Invasive Species Compendium

Detailed coverage of invasive species threatening livelihoods and the environment worldwide

Abstract

Testing ecological theories in the anthropocene: alteration of succession by an invasive marine species.

Abstract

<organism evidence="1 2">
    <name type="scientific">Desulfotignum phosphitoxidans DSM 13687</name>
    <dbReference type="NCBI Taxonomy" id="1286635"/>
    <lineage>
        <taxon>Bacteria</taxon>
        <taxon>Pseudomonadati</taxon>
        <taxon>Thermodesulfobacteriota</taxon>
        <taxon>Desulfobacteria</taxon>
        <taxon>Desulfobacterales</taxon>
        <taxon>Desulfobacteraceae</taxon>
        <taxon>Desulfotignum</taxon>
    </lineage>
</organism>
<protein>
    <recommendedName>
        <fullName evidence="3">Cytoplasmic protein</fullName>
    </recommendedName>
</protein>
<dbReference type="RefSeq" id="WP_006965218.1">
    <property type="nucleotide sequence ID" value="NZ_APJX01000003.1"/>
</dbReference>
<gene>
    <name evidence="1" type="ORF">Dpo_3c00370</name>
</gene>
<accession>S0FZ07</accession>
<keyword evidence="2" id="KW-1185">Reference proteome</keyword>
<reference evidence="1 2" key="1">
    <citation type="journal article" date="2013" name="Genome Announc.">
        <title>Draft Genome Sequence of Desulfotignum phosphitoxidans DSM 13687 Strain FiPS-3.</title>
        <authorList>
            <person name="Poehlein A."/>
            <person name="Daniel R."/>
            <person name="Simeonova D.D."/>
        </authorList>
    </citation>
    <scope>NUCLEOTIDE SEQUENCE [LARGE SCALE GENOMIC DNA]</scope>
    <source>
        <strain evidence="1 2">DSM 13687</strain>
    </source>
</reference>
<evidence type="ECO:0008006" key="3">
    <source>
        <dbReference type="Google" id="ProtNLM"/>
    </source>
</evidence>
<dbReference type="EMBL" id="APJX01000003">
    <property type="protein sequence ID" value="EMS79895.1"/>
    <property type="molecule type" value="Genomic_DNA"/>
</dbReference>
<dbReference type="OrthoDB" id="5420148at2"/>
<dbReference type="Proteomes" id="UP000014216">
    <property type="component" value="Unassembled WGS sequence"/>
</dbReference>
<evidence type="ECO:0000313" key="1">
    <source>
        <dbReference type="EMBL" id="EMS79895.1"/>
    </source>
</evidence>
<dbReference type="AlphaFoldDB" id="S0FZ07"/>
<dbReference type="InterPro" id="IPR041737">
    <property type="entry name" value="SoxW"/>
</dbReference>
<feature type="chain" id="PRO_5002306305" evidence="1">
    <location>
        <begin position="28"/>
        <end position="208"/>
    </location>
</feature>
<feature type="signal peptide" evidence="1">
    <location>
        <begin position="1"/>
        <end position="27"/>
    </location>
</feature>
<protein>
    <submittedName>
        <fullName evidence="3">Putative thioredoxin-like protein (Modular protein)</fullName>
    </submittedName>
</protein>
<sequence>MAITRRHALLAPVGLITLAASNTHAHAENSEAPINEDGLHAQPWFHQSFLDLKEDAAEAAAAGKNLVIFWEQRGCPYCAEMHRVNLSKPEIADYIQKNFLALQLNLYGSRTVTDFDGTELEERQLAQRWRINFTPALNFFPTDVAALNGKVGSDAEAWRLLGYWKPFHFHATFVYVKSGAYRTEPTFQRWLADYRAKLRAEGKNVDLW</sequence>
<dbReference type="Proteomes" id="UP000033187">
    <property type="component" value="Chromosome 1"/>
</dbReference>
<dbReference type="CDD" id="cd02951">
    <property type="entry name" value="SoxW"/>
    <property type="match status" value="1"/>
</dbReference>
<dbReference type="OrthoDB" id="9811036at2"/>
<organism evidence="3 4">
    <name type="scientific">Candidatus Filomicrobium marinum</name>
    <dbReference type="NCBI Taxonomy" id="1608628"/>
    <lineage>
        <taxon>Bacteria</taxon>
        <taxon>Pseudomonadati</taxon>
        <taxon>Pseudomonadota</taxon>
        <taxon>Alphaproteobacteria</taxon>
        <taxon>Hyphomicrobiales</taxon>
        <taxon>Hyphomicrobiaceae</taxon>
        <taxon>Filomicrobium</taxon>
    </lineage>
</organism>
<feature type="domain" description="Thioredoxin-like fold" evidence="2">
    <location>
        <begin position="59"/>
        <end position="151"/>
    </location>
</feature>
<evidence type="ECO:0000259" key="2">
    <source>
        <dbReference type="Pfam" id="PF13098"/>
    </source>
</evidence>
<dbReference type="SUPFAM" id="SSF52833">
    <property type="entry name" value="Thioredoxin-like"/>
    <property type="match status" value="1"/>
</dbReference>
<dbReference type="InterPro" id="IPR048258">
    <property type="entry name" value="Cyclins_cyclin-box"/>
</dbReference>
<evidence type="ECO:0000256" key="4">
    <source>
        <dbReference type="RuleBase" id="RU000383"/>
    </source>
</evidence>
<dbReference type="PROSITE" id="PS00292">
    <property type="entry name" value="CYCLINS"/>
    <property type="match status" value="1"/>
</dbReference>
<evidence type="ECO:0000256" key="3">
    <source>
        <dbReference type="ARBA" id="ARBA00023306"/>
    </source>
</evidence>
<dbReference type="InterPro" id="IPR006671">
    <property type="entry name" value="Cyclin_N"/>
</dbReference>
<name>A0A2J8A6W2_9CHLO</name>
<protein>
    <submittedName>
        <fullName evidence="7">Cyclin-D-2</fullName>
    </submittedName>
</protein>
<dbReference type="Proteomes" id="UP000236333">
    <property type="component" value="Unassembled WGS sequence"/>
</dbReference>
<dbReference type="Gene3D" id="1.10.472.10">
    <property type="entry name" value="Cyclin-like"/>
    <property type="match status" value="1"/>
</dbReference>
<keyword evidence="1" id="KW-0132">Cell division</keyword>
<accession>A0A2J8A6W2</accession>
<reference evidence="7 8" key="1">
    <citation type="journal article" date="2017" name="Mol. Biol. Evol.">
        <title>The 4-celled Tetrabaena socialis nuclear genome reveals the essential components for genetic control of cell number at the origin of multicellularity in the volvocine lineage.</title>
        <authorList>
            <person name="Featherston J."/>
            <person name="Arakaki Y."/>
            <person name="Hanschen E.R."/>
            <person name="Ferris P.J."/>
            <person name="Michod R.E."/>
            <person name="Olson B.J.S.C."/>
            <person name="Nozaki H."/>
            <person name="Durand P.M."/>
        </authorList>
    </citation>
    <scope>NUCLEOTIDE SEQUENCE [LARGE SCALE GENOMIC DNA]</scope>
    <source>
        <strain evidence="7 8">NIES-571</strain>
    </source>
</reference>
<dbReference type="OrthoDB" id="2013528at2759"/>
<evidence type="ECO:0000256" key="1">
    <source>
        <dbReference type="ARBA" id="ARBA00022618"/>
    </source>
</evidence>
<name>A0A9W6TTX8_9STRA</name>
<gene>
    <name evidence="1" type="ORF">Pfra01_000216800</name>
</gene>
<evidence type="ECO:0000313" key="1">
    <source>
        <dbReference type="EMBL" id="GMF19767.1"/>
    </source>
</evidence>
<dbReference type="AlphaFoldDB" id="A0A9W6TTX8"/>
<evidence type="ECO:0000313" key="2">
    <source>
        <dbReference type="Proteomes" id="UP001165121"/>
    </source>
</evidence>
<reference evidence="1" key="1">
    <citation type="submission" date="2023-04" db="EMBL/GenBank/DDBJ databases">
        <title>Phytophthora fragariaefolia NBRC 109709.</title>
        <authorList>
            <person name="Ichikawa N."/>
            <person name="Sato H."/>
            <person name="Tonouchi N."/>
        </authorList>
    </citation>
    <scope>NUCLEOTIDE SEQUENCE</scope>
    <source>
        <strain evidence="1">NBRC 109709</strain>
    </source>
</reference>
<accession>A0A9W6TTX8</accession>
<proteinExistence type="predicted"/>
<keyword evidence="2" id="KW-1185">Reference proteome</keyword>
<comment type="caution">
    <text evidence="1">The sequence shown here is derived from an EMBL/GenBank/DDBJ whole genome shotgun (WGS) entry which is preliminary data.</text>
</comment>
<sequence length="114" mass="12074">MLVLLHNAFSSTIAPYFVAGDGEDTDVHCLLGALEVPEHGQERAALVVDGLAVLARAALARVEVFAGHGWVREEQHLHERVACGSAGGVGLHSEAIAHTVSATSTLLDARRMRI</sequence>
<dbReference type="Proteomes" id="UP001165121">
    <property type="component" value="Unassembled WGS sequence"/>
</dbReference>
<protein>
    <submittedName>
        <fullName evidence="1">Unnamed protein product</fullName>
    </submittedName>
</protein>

Ecologists employ a diverse body of theory to help explain patterns and processes in ecological systems, with the consistency of ecological theories tested against an increasingly altered world. The global redistribution of species is a prominent impact of climate change and human-mediated biological invasions and often results in negative impacts to ecosystems. Recently, a species of colonial tunicate not previously present, Clavelina oblonga, has become prominent within the marine fouling community of Beaufort, North Carolina, USA. Fifty years ago, researchers tested theories of ecological succession developed in terrestrial systems and found that this marine community was characterized by a heterogeneous mixture of species that varied inter-annually (i.e., multiple community states) and increased in diversity over time. A recent follow-up study found that the fouling community is dominated by C. oblonga with patterns of community development and structure that led to the loss of alternative community states, domination by C. oblonga, and reduced species diversity. The present study addressed the question: Will patterns of community development identified over 50 yr ago still operate under reduced cover of invasive C. oblonga? This study also quantified the impacts of two large-scale environmental disturbances (extremely cold winter and hurricane) on the abundance of C. oblonga and the resulting fouling community. Clavelina oblonga remains a dominant component of the fouling community due to its rapid growth and strong seasonal recruitment. Under conditions of reduced percent cover of C. oblonga, the local fouling community displayed unique community states that became even more distinct over time, consistent with the pattern of multiple community states identified by researchers over 50 yr ago, and that were dependent upon date of disturbance. Natural disturbances in this study caused by a harsh winter and a hurricane greatly reduced the presence of C. oblonga. This experiment advanced our understanding of marine community ecology by testing whether the concept of multiple community states identified over 50 yr ago is still operable in the absence of invasive C. oblonga, and highlights how natural environment disturbances can potentially moderate the spread of this invasive tunicate.